Your SlideShare is downloading. ×
Nutrional management
Upcoming SlideShare
Loading in...5
×

Thanks for flagging this SlideShare!

Oops! An error has occurred.

×
Saving this for later? Get the SlideShare app to save on your phone or tablet. Read anywhere, anytime – even offline.
Text the download link to your phone
Standard text messaging rates apply

Nutrional management

2,897
views

Published on

This PowerPoint presentation on the Nutritional Management of Sheep and Goats is from a six-part webinar series that was held in Jan-Feb. 2012.

This PowerPoint presentation on the Nutritional Management of Sheep and Goats is from a six-part webinar series that was held in Jan-Feb. 2012.

Published in: Education, Business, Technology

0 Comments
0 Likes
Statistics
Notes
  • Be the first to comment

  • Be the first to like this

No Downloads
Views
Total Views
2,897
On Slideshare
0
From Embeds
0
Number of Embeds
1
Actions
Shares
0
Downloads
215
Comments
0
Likes
0
Embeds 0
No embeds

Report content
Flagged as inappropriate Flag as inappropriate
Flag as inappropriate

Select your reason for flagging this presentation as inappropriate.

Cancel
No notes for slide

Transcript

  • 1. SUSAN SCHOENIAN (Shāy-nē-ŭn)Sheep & Goat SpecialistWestern Maryland Research & Education Centersschoen@umd.edu - www.sheepandgoat.com
  • 2.  Species Genetic type Size (weight) Age Sex Stage of production Level of production Body condition Environment
  • 3. 1. Water2. Energy3. Protein4. Fats5. Vitamins6. Minerals Fiber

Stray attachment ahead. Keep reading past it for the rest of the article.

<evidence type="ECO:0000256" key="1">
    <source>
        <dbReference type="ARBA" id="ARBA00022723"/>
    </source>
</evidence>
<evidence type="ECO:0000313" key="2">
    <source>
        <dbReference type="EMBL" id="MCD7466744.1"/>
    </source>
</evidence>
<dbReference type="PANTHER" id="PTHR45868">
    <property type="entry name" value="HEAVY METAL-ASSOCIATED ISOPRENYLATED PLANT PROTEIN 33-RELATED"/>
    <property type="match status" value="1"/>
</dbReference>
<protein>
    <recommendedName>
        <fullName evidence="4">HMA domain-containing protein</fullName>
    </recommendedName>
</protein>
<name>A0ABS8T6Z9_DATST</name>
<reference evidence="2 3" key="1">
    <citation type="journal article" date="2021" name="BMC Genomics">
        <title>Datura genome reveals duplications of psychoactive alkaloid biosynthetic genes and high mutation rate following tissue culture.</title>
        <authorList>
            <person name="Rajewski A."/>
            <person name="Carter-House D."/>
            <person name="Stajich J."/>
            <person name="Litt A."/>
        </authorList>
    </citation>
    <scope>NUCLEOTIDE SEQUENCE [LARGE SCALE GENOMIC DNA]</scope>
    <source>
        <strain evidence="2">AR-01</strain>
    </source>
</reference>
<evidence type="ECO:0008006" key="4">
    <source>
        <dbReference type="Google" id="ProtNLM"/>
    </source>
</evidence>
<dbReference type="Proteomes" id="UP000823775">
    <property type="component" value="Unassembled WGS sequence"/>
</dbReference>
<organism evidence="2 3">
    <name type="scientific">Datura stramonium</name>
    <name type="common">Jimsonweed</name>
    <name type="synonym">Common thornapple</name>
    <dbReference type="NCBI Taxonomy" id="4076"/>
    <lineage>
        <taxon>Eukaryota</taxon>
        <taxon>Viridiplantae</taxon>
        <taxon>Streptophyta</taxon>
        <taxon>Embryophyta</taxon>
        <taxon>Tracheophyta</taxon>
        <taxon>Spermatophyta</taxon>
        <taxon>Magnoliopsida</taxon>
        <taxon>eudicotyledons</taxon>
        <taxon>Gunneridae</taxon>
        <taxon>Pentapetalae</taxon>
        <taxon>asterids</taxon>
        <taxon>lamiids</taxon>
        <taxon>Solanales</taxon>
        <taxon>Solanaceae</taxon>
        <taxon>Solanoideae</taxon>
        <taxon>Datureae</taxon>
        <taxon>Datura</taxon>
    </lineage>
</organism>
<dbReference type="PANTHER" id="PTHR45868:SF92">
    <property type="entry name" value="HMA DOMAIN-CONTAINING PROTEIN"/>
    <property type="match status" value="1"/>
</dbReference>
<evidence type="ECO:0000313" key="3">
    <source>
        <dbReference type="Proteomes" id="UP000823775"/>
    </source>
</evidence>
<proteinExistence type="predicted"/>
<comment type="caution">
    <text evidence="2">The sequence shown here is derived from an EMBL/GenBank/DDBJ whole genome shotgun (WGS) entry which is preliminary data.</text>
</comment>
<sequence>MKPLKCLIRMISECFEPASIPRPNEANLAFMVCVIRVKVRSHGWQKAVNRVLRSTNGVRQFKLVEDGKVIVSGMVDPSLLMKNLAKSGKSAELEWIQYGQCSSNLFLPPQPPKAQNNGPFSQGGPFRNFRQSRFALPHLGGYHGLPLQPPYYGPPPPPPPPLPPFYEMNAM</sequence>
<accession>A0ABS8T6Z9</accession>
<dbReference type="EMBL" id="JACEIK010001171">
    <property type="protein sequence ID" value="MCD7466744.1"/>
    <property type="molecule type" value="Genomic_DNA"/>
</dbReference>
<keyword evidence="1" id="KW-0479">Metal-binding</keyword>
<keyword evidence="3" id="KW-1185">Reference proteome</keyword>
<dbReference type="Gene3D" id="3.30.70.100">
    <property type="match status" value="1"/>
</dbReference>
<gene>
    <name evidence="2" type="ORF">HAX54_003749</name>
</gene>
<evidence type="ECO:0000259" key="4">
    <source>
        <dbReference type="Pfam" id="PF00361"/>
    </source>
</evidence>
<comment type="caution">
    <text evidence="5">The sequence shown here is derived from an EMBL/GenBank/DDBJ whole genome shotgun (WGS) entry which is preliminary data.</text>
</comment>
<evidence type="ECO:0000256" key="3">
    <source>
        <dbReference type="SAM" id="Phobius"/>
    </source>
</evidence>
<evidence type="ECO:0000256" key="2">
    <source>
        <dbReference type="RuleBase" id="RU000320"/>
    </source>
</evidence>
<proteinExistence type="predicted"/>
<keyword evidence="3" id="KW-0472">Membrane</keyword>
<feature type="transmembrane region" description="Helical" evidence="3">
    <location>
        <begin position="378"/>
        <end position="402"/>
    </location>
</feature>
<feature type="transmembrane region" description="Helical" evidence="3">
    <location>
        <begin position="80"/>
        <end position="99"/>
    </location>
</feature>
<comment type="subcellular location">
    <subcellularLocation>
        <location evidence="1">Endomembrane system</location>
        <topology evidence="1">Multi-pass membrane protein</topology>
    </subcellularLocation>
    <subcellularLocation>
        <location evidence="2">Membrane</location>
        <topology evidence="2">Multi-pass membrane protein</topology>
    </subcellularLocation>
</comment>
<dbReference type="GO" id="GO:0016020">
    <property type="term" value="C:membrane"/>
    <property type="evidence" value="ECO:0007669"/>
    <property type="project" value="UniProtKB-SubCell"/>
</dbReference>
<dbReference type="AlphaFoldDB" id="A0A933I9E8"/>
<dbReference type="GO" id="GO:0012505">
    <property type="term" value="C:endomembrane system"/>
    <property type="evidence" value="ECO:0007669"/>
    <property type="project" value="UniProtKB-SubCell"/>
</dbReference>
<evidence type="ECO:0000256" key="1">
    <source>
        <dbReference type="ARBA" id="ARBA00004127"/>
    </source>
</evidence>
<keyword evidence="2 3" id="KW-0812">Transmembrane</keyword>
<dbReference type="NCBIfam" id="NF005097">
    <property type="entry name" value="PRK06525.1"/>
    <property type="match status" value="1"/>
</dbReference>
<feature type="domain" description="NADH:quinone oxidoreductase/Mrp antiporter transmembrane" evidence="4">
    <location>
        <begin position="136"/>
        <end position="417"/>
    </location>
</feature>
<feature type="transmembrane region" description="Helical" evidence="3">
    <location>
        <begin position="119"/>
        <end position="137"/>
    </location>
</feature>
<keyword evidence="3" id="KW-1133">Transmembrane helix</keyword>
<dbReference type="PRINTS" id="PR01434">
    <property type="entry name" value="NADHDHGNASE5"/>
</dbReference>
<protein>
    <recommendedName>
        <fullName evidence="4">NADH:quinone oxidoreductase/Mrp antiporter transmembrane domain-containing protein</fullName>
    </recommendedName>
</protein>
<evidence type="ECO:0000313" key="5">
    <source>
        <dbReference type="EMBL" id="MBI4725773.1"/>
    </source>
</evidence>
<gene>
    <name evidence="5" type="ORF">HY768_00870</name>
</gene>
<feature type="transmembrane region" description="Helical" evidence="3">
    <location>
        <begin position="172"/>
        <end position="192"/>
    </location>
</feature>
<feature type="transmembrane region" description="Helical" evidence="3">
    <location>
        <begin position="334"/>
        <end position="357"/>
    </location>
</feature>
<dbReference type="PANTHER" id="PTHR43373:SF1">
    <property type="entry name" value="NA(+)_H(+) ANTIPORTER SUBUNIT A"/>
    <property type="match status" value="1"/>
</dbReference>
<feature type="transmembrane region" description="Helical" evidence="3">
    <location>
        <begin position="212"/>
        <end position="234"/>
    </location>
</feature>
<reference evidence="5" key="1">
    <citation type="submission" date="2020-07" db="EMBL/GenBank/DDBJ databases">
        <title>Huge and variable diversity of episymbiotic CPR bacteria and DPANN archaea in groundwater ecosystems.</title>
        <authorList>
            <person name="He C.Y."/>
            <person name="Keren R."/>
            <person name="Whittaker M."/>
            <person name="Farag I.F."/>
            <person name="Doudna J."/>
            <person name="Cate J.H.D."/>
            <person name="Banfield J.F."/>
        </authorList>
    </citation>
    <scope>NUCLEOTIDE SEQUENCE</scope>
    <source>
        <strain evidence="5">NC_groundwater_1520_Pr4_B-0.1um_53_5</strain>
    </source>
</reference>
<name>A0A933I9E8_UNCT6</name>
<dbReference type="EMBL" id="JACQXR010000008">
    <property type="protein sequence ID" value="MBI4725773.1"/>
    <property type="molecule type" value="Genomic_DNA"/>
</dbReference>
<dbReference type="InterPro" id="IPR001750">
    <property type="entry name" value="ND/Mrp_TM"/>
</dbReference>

• 4.  Pounds, kilograms, grams, or calories.  Energy (TDN, ME, NE)  Protein (CP) Grams (g)  Macro minerals Parts per million (ppm)  Micro minerals International units (IU)  Vitamins
  • 5.  It is assumed that livestock 132 lb. ewe lamb (early gestation, single lamb) will eat (or be fed) a certain Requires 0.34 lbs. of CP per day percentage of their body 5 lbs. of hay 4 lbs. of hay 3 lbs. of hay weight in dry matter. 7.7% 9.7% 12.9% Recommended dietary percentages are based on dry matter intake. The new NRC (2007) requirements no longer give percentage requirements of nutrients. The most useful use of percentages is to compare nutritive value of feedstuffs.
  • 6.  Ewes and does  Dry period  Breeding  Gestation  Lactation  Weaning Lambs and kids  Newborn  Pre-weaning  Post-weaning ▪ Slaughter stock ▪ Replacements Bucks and rams  Maintenance  Breeding
  • 7. DRY PERIOD MaintenanceWEANINGDrying off BREEDING Flushing LACTATION GESTATION Early vs. late Early/mid vs. late
  • 8.  Female is recovering from lactation and preparing to  Forage (pasture, browse, or get rebred. harvested forage) is all that’s  Rebuild body condition and reserves. usually needed to maintain NOT TOO FAT dry, non-pregnant ruminants. Type Weight DMI TDN CP 2.97 1.65 0.19 Dairy doe 132 lbs. 2.25% 55.6% 6.4% 2.50 1.32 0.17 Doe 132 lbs. 1.90% 52.8% 6.8% 2.86 1.51 0.21 Ewe 176 lbs. 1.63% 53.1% 7.2% Length of dry period depends Divide DMI by % DM to get As Fed. upon birthing interval and 2.86 0.88 = 3.25 lbs. of hay length of lactation. 2.86 0.24 = 11.9 lbs. of pasture
  • 9.  Feed a diet so that females NRC energy requirements (TDN) will be gaining weight as they are 10% above maintenance. enter the breeding season. Supplement females with 0.5 lb. of grain per head per day or move females to a lush pasture that has been saved for flushing.  Start 2 weeks before breeding  Continue 3 to 4 weeks into breeding season Females in average or better body condition usually do not respond to flushing.